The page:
I am offering Winter Float Trip discounts for trips taken from November 21st through March 15th. The cost for this trip is $235. This would be a 6 hour float trip for one or two persons with a lite lunch. Come fish the legendary South Holston or Watauga Tailwaters when there are little to no crowds.

The possibilities are endless.

Contact me through www.trout-fishers.net and come experience winter fishing in the mountains.

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Watauga 4/28/2008

Mother nature did not seem to want to cooperate with us today. I awoke to rain at 6:00am. Rain however does not always mean bad fishing, in fact it was just two years ago when Doug and I fished a miserable rainy day that resulted with my biggest brown ever. With that in the back of my head I was ready and at the loft to meet Doug at 6:30am. After running to get the boat and pick up doug we were in route for the Watauga, trying to catch some of the experience that we had had last week.

When we finally got to the river to drop the boat in it was still pouring rain. The river was a bit cloudy, but not bad and we hoped the mud would hold off for the float. I was feeling good when after just five minutes we were hooked up with are first two fish of the day.

With the skunk off I moved the boat down to a good riffle that Doug and I knew held fish. They weren’t taking what we had at first. I re-rigged to a soft hackle pheasant tail and a mayfly emerger pattern that had been burning a hole in my fly box for almost three years. I picked the pattern up on a visit to Jackson WY and hadn’t used it since. However after seeing a pattern that Steven was fishing last week, it perked my interest again.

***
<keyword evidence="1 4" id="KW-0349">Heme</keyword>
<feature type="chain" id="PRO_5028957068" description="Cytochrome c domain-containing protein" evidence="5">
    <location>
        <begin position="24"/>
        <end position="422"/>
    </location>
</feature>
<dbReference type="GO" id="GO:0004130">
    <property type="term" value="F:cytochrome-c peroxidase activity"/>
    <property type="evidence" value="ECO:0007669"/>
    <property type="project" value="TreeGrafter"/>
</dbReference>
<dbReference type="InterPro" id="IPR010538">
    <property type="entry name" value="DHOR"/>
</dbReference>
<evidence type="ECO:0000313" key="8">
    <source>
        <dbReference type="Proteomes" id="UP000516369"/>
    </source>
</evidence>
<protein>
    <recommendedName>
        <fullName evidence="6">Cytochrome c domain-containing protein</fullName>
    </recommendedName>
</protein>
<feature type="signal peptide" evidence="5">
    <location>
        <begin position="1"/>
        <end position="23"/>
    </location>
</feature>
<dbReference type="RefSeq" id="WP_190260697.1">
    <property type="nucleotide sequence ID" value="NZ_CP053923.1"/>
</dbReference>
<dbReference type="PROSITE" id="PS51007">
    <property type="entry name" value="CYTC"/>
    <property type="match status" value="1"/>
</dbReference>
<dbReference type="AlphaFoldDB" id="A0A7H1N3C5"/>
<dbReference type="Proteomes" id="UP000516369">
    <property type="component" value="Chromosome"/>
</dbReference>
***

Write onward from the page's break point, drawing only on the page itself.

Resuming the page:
First cast, I hooked up! Great, we’re onto them. Eric’s first drift, fish on! I was now getting excited thinking I had them. Unfortunately a few more fish and they turned off. What the heck happened? I guess we just managed to catch all of the dumb ones.

The next good run drops off of a steep gravel bar to the left. After droping down it had hammered the boat into a small back eddy. Eric began casting to a good seem and instantly a good fish hit. Okay I though, we’ve found them. Not quite. The fishing slowed a bit and I hopped out of the boat to fish a side channel. Three fly rods at once get a bit crowded. I picked up three fish, but nothing of any size.

Getting back to the boat, I reassessed the situation and once again re-rigged with longer leader and more shot. It payed off with a nice fish once again.